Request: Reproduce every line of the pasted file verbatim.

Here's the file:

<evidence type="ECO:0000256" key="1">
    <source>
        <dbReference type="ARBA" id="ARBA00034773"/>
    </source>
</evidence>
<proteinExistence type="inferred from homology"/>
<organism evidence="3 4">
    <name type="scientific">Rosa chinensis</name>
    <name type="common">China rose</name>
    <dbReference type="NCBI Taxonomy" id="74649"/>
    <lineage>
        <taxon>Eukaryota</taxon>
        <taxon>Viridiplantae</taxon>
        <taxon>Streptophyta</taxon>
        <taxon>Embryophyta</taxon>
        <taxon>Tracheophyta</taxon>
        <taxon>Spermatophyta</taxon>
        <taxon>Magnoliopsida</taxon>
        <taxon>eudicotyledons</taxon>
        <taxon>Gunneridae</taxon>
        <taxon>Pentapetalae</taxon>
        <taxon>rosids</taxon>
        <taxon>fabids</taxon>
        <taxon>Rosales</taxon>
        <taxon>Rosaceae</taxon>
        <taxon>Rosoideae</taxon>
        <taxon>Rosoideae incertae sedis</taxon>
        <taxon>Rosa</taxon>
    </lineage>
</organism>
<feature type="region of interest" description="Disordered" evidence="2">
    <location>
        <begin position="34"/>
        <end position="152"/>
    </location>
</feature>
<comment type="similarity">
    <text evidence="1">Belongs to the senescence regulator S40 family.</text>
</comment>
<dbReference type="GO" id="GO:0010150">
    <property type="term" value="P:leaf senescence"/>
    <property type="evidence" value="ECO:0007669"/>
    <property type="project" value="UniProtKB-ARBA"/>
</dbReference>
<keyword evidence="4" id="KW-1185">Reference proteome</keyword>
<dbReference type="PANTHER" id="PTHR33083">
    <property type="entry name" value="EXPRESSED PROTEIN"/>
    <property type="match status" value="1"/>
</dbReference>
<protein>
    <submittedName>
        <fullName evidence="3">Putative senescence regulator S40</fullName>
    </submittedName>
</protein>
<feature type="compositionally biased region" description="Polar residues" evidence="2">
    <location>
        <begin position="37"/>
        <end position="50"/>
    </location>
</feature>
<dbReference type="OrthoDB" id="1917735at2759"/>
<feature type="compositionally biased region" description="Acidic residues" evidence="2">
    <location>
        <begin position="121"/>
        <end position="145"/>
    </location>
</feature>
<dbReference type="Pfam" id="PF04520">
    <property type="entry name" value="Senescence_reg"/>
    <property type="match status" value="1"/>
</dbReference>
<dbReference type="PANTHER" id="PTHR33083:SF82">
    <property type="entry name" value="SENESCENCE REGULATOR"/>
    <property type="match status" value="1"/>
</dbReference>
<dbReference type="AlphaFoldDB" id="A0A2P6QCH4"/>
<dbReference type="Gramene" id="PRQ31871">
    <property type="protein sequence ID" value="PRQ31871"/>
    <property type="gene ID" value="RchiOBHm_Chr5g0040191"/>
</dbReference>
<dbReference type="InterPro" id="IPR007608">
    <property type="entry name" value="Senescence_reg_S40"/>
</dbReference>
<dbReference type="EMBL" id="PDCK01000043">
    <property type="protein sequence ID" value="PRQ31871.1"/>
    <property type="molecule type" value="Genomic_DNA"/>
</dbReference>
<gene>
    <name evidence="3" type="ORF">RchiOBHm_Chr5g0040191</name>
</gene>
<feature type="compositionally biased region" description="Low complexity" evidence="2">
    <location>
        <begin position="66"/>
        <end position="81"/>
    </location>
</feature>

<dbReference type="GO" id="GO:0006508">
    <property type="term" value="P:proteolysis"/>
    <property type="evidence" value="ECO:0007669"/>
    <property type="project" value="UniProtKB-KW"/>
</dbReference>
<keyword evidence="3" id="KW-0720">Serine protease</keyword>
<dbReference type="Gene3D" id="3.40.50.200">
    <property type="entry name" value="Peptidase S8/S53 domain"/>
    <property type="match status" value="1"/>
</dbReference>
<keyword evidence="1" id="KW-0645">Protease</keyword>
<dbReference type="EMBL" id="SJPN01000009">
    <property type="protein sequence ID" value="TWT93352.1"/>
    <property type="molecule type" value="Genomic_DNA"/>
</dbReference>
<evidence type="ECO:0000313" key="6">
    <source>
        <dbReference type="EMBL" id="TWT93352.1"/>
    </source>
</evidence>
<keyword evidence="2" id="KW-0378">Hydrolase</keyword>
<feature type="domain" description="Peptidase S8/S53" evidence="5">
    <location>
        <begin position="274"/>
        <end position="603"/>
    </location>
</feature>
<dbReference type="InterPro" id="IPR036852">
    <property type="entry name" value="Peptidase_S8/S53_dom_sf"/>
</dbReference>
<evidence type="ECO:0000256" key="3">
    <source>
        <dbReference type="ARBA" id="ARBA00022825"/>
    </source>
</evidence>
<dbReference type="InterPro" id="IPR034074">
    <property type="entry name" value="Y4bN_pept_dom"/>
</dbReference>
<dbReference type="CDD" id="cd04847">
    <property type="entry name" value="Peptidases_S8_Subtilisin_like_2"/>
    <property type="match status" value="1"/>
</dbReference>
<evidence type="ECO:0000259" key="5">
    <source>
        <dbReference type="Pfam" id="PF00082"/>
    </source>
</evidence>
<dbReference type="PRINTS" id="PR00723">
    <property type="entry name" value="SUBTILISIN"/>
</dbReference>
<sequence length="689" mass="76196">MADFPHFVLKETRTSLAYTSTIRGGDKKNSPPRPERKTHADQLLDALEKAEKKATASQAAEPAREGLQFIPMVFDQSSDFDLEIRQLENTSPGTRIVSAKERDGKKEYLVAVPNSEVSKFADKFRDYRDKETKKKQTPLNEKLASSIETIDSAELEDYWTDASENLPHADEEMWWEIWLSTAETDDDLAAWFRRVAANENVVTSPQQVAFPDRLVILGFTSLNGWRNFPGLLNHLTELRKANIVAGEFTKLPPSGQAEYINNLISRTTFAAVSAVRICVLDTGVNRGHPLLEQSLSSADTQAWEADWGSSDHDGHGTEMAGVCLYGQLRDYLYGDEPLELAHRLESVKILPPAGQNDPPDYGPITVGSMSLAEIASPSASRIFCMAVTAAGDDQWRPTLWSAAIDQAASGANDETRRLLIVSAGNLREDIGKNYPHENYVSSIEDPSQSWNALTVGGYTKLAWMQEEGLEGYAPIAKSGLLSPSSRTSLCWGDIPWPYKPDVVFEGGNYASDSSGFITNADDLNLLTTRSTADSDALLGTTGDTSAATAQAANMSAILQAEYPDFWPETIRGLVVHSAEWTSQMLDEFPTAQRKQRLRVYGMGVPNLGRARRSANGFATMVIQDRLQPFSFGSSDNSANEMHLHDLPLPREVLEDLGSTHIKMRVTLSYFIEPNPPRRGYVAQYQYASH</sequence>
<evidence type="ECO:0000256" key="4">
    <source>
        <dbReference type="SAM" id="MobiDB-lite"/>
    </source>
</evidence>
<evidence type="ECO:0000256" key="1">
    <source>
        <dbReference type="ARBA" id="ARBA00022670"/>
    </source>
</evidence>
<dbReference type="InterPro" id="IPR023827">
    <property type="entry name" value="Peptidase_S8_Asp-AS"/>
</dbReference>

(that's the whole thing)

<evidence type="ECO:0000256" key="1">
    <source>
        <dbReference type="ARBA" id="ARBA00034773"/>
    </source>
</evidence>
<proteinExistence type="inferred from homology"/>
<organism evidence="3 4">
    <name type="scientific">Rosa chinensis</name>
    <name type="common">China rose</name>
    <dbReference type="NCBI Taxonomy" id="74649"/>
    <lineage>
        <taxon>Eukaryota</taxon>
        <taxon>Viridiplantae</taxon>
        <taxon>Streptophyta</taxon>
        <taxon>Embryophyta</taxon>
        <taxon>Tracheophyta</taxon>
        <taxon>Spermatophyta</taxon>
        <taxon>Magnoliopsida</taxon>
        <taxon>eudicotyledons</taxon>
        <taxon>Gunneridae</taxon>
        <taxon>Pentapetalae</taxon>
        <taxon>rosids</taxon>
        <taxon>fabids</taxon>
        <taxon>Rosales</taxon>
        <taxon>Rosaceae</taxon>
        <taxon>Rosoideae</taxon>
        <taxon>Rosoideae incertae sedis</taxon>
        <taxon>Rosa</taxon>
    </lineage>
</organism>
<feature type="region of interest" description="Disordered" evidence="2">
    <location>
        <begin position="34"/>
        <end position="152"/>
    </location>
</feature>
<comment type="similarity">
    <text evidence="1">Belongs to the senescence regulator S40 family.</text>
</comment>
<dbReference type="GO" id="GO:0010150">
    <property type="term" value="P:leaf senescence"/>
    <property type="evidence" value="ECO:0007669"/>
    <property type="project" value="UniProtKB-ARBA"/>
</dbReference>
<keyword evidence="4" id="KW-1185">Reference proteome</keyword>
<dbReference type="PANTHER" id="PTHR33083">
    <property type="entry name" value="EXPRESSED PROTEIN"/>
    <property type="match status" value="1"/>
</dbReference>
<protein>
    <submittedName>
        <fullName evidence="3">Putative senescence regulator S40</fullName>
    </submittedName>
</protein>
<feature type="compositionally biased region" description="Polar residues" evidence="2">
    <location>
        <begin position="37"/>
        <end position="50"/>
    </location>
</feature>
<dbReference type="OrthoDB" id="1917735at2759"/>
<feature type="compositionally biased region" description="Acidic residues" evidence="2">
    <location>
        <begin position="121"/>
        <end position="145"/>
    </location>
</feature>
<dbReference type="Pfam" id="PF04520">
    <property type="entry name" value="Senescence_reg"/>
    <property type="match status" value="1"/>
</dbReference>
<dbReference type="PANTHER" id="PTHR33083:SF82">
    <property type="entry name" value="SENESCENCE REGULATOR"/>
    <property type="match status" value="1"/>
</dbReference>
<dbReference type="AlphaFoldDB" id="A0A2P6QCH4"/>
<dbReference type="Gramene" id="PRQ31871">
    <property type="protein sequence ID" value="PRQ31871"/>
    <property type="gene ID" value="RchiOBHm_Chr5g0040191"/>
</dbReference>
<dbReference type="InterPro" id="IPR007608">
    <property type="entry name" value="Senescence_reg_S40"/>
</dbReference>
<dbReference type="EMBL" id="PDCK01000043">
    <property type="protein sequence ID" value="PRQ31871.1"/>
    <property type="molecule type" value="Genomic_DNA"/>
</dbReference>
<gene>
    <name evidence="3" type="ORF">RchiOBHm_Chr5g0040191</name>
</gene>
<feature type="compositionally biased region" description="Low complexity" evidence="2">
    <location>
        <begin position="66"/>
        <end position="81"/>
    </location>
</feature>

<dbReference type="GO" id="GO:0006508">
    <property type="term" value="P:proteolysis"/>
    <property type="evidence" value="ECO:0007669"/>
    <property type="project" value="UniProtKB-KW"/>
</dbReference>
<keyword evidence="3" id="KW-0720">Serine protease</keyword>
<dbReference type="Gene3D" id="3.40.50.200">
    <property type="entry name" value="Peptidase S8/S53 domain"/>
    <property type="match status" value="1"/>
</dbReference>
<keyword evidence="1" id="KW-0645">Protease</keyword>
<dbReference type="EMBL" id="SJPN01000009">
    <property type="protein sequence ID" value="TWT93352.1"/>
    <property type="molecule type" value="Genomic_DNA"/>
</dbReference>
<evidence type="ECO:0000313" key="6">
    <source>
        <dbReference type="EMBL" id="TWT93352.1"/>
    </source>
</evidence>
<keyword evidence="2" id="KW-0378">Hydrolase</keyword>
<feature type="domain" description="Peptidase S8/S53" evidence="5">
    <location>
        <begin position="274"/>
        <end position="603"/>
    </location>
</feature>
<dbReference type="InterPro" id="IPR036852">
    <property type="entry name" value="Peptidase_S8/S53_dom_sf"/>
</dbReference>
<evidence type="ECO:0000256" key="3">
    <source>
        <dbReference type="ARBA" id="ARBA00022825"/>
    </source>
</evidence>
<dbReference type="InterPro" id="IPR034074">
    <property type="entry name" value="Y4bN_pept_dom"/>
</dbReference>
<dbReference type="CDD" id="cd04847">
    <property type="entry name" value="Peptidases_S8_Subtilisin_like_2"/>
    <property type="match status" value="1"/>
</dbReference>
<evidence type="ECO:0000259" key="5">
    <source>
        <dbReference type="Pfam" id="PF00082"/>
    </source>
</evidence>
<dbReference type="PRINTS" id="PR00723">
    <property type="entry name" value="SUBTILISIN"/>
</dbReference>
<sequence length="689" mass="76196">MADFPHFVLKETRTSLAYTSTIRGGDKKNSPPRPERKTHADQLLDALEKAEKKATASQAAEPAREGLQFIPMVFDQSSDFDLEIRQLENTSPGTRIVSAKERDGKKEYLVAVPNSEVSKFADKFRDYRDKETKKKQTPLNEKLASSIETIDSAELEDYWTDASENLPHADEEMWWEIWLSTAETDDDLAAWFRRVAANENVVTSPQQVAFPDRLVILGFTSLNGWRNFPGLLNHLTELRKANIVAGEFTKLPPSGQAEYINNLISRTTFAAVSAVRICVLDTGVNRGHPLLEQSLSSADTQAWEADWGSSDHDGHGTEMAGVCLYGQLRDYLYGDEPLELAHRLESVKILPPAGQNDPPDYGPITVGSMSLAEIASPSASRIFCMAVTAAGDDQWRPTLWSAAIDQAASGANDETRRLLIVSAGNLREDIGKNYPHENYVSSIEDPSQSWNALTVGGYTKLAWMQEEGLEGYAPIAKSGLLSPSSRTSLCWGDIPWPYKPDVVFEGGNYASDSSGFITNADDLNLLTTRSTADSDALLGTTGDTSAATAQAANMSAILQAEYPDFWPETIRGLVVHSAEWTSQMLDEFPTAQRKQRLRVYGMGVPNLGRARRSANGFATMVIQDRLQPFSFGSSDNSANEMHLHDLPLPREVLEDLGSTHIKMRVTLSYFIEPNPPRRGYVAQYQYASH</sequence>
<evidence type="ECO:0000256" key="4">
    <source>
        <dbReference type="SAM" id="MobiDB-lite"/>
    </source>
</evidence>
<evidence type="ECO:0000256" key="1">
    <source>
        <dbReference type="ARBA" id="ARBA00022670"/>
    </source>
</evidence>
<dbReference type="InterPro" id="IPR023827">
    <property type="entry name" value="Peptidase_S8_Asp-AS"/>
</dbReference>